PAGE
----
In theory, it would take only one such carrier to arrive at Jamestown and get bitten by one of the mosquito species that inhabit the East Coast to establish malaria in the entire continent. In this way, one or more colonists must have "infected" the New World's mosquitoes with the parasite for malaria. "It's a bit like throwing darts," said Andrew Spielman, the late Harvard professor of tropical public health. "Bring enough sick people in contact with enough mosquitoes, and sooner or later you'll hit the bull's-eye—you'll establish malaria."
By 1657 the colonial physician and politician John Winthrop (son of the famed, identically named governor of Massachusetts Bay Colony) was commonly encountering what we now know as malaria in the course of his work. According to Robert Charles Anderson, the genealogist who is transcribing Winthrop's medical journal, the disease was probably well established in the Massachusetts colony by 1640. Since many more early colonists went to Virginia than Massachusetts, malaria could have been stalking the Tidewater there as early as the 1620s. This is speculative, but not implausible. Once malaria has a chance to get into a place, said Spielman, "it usually gets in fast."
If malaria arrived early, it may help explain why Opechancanough never mounted a sustained fight against the colonists, even when it became a matter of survival to his people. Malaria effectively saps the vitality of entire regions. In England's malaria belt, marshlanders were routinely dismissed as stupid, apathetic, and fatalistic. Similar abuse was heaped on the settlers at Jamestown; Strachey was one of many who denounced what he saw as their propensity for "sloth, riot, and vanity." But at least England could ship in new colonists rapidly. The Indians could not. If a substantial fraction of their population was malarious, it would have limited their ability to attack the colonists. From the native point of view, it would have been as if the environment around them had suddenly become toxic.
No matter how the parasite was actually introduced to Virginia, we know that malaria spread throughout the East Coast, eventually playing a major part in the pageant of U.S. history. Without malaria, slaves would have been less desirable to southern planters: Most people from tropical Africa are resistant to the plasmodium parasite, the product of millennia of evolution in its presence. The disease became especially endemic in the Carolinas, where it crippled the army of British Gen. Charles Cornwallis during the Revolutionary War. England had by that time drained its marshes and largely been freed of malaria. Meanwhile, the colonists had become seasoned. "There was a big imbalance. Cornwallis's army was simply melting away," says J. R. McNeill, an environmental historian at Georgetown University. McNeill takes pains to credit the bravery of the Revolution's leaders. But a critical role was played by what he wryly refers to as "revolutionary mosquitoes." Cornwallis surrendered, effectively ending the war, on October 19, 1781.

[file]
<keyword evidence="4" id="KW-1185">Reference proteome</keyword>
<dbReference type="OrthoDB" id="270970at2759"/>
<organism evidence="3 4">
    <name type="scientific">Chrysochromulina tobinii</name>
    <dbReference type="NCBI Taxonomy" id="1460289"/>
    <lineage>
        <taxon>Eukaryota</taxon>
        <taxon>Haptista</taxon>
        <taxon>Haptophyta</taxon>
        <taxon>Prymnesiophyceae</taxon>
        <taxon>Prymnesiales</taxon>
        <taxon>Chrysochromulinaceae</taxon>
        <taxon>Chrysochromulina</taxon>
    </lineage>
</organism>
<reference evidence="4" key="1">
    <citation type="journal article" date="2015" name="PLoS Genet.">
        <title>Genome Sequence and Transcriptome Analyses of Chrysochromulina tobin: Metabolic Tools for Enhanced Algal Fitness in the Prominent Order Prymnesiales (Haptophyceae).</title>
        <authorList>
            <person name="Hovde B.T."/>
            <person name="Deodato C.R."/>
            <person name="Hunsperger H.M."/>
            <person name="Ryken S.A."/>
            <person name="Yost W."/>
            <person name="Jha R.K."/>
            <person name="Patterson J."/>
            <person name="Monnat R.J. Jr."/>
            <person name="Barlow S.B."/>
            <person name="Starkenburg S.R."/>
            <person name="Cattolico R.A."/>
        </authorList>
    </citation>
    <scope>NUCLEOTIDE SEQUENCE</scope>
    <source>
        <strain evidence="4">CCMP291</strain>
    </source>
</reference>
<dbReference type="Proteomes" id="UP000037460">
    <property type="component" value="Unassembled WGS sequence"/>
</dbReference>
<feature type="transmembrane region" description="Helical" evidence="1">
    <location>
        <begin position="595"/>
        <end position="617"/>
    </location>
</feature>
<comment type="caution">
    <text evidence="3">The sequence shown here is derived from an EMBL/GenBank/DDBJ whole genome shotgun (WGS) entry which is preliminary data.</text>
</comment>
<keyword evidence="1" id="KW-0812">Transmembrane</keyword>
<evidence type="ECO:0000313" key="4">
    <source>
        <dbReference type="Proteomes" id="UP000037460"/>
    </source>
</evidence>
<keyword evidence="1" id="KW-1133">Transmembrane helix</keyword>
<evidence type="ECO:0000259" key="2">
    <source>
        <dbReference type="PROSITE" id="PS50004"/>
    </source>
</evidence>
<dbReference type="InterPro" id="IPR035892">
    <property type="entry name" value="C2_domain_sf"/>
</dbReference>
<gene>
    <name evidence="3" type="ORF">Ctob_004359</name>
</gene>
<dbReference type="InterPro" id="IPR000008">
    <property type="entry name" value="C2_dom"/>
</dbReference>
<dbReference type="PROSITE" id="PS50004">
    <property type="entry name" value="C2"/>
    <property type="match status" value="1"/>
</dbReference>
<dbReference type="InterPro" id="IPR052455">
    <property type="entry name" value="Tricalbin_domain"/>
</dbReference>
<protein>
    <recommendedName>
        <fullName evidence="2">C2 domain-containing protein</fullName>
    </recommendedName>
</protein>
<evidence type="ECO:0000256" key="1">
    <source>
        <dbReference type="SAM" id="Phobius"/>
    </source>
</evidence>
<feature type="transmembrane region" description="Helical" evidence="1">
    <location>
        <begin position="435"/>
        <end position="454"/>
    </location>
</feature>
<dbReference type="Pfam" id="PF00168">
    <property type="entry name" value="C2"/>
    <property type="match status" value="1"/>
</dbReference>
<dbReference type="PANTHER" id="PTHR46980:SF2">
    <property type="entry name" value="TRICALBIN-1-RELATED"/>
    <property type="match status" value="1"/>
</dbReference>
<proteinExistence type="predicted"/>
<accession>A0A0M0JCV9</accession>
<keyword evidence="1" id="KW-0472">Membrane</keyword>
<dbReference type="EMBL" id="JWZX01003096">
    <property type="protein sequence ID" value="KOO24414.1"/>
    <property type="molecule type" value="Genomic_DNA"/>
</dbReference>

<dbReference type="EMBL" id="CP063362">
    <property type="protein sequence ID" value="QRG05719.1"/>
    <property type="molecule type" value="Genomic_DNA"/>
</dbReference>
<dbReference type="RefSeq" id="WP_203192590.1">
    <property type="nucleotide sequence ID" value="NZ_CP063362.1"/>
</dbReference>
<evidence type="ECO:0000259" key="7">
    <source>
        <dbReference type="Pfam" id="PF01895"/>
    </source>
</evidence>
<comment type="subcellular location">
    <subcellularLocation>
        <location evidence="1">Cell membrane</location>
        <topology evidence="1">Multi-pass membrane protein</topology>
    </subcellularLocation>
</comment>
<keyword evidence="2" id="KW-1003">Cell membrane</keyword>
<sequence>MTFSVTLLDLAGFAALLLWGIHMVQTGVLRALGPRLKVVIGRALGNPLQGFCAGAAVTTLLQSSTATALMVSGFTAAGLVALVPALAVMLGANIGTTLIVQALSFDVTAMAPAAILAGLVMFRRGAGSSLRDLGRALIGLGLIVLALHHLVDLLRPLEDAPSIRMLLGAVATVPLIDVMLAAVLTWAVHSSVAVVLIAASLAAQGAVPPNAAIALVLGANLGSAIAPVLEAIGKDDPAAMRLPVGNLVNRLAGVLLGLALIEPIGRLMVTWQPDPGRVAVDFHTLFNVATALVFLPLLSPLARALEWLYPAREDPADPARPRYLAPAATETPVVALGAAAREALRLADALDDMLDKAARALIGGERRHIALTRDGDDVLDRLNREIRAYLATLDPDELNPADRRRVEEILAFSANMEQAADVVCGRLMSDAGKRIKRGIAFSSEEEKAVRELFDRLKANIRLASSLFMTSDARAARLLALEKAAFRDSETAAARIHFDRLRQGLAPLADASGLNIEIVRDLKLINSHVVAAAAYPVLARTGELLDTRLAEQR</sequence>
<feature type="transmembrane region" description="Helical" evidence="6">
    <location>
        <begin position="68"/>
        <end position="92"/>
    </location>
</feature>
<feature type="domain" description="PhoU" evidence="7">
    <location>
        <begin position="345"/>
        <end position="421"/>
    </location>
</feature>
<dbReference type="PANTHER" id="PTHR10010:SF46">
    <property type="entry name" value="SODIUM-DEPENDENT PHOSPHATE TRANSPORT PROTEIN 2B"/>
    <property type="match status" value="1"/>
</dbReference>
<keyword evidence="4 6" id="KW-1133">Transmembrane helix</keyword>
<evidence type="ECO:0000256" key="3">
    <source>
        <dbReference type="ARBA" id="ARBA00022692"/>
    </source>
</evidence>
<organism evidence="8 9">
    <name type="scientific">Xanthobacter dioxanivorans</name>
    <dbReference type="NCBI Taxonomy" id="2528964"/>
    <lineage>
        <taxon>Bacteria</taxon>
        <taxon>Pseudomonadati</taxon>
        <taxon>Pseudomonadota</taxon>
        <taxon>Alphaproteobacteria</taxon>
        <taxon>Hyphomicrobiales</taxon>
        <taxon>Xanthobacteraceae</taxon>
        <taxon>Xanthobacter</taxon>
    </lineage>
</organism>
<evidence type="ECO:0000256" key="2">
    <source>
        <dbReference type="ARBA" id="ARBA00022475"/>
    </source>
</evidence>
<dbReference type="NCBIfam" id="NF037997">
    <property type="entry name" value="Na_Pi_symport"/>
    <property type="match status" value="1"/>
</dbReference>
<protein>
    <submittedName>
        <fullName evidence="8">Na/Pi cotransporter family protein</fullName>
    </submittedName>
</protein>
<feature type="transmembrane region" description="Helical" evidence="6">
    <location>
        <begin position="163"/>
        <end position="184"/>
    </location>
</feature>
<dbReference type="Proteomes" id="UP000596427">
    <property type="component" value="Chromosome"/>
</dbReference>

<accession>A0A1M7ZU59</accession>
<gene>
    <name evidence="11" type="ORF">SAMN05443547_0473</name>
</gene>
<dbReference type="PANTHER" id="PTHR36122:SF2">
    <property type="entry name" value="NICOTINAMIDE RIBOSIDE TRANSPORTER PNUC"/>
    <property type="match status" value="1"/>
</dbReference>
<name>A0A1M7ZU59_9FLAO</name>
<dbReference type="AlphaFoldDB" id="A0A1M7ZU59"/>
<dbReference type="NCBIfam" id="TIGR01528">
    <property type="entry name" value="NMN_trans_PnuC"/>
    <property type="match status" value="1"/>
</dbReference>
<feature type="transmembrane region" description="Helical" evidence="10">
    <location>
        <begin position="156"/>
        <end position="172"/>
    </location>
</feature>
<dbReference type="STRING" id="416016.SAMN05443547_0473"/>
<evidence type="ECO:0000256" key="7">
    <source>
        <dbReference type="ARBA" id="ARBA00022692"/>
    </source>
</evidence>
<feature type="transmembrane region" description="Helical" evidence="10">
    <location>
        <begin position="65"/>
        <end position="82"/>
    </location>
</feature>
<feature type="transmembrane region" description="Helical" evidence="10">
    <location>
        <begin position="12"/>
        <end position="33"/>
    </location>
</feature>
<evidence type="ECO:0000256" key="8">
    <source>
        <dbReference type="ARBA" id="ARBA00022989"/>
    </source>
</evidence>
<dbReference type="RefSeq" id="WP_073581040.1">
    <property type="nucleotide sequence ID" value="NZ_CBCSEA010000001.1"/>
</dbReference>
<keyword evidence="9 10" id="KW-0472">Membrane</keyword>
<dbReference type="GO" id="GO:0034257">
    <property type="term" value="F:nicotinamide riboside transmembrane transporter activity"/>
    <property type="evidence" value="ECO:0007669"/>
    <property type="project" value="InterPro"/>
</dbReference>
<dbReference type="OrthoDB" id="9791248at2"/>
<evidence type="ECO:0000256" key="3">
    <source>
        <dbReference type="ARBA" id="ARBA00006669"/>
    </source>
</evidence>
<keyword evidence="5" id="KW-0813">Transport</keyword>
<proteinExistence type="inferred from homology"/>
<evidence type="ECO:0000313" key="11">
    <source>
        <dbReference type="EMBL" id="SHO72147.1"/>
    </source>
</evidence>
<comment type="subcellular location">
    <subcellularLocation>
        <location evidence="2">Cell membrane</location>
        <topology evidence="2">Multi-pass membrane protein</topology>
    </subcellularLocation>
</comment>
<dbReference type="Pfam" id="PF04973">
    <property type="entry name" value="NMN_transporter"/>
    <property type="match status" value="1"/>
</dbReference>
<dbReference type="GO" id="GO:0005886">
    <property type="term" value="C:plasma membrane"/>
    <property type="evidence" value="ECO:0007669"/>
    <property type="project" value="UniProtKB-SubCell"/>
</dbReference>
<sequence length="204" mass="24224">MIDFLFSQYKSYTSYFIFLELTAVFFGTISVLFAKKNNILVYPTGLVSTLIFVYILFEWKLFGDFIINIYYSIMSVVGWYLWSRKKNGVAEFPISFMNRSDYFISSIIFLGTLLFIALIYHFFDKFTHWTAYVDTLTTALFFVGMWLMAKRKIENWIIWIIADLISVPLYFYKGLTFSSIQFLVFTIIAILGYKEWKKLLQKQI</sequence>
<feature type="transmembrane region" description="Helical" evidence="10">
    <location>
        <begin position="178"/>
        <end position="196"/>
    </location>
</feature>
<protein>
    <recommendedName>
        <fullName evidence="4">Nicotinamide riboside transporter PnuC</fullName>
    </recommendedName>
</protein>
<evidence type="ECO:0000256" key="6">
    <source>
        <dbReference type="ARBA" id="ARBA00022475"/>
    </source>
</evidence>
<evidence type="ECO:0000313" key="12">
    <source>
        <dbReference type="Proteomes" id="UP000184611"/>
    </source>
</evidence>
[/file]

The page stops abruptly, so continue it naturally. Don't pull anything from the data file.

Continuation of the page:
By then the Columbian exchange was in full swing. The Atlantic coast was dotted with monoculture fields devoted to such alien crops as wheat, rice, and West Indian tobacco. Black rats from Europe were devouring Indian corn stores from Maine to Florida. Meanwhile, European farmers were adopting New World plants like corn, potatoes, and tomatoes; chili peppers, unknown in Asia before Columbus, were on their way to taking over Indian, Thai, and Chinese kitchens.
No longer maintained by Indian burning, the shrinking forests of the East would become choked with underbrush—the overgrown, uninhabited "wilderness" celebrated by Thoreau. In the 1800s, the great grasslands of the Midwest, once kept open by native burning, began filling with trees. With the Indians vanquished by disease, some archaeologists believe, species they had formerly hunted, such as the passenger pigeon, experienced a population explosion.
On the James River, where the process began, land-clearing sped runoff and increased the river flow, sweeping aside the mats of vegetation that lined its banks in Powhatan's day. With its plantations, tobacco fields, and rolling meadows, the landscape of the Chesapeake Bay had been utterly transformed. It looked more like England than it had when Jamestown began, but it wasn't at all the same. Four centuries ago, the English didn't discover a New World—they created one.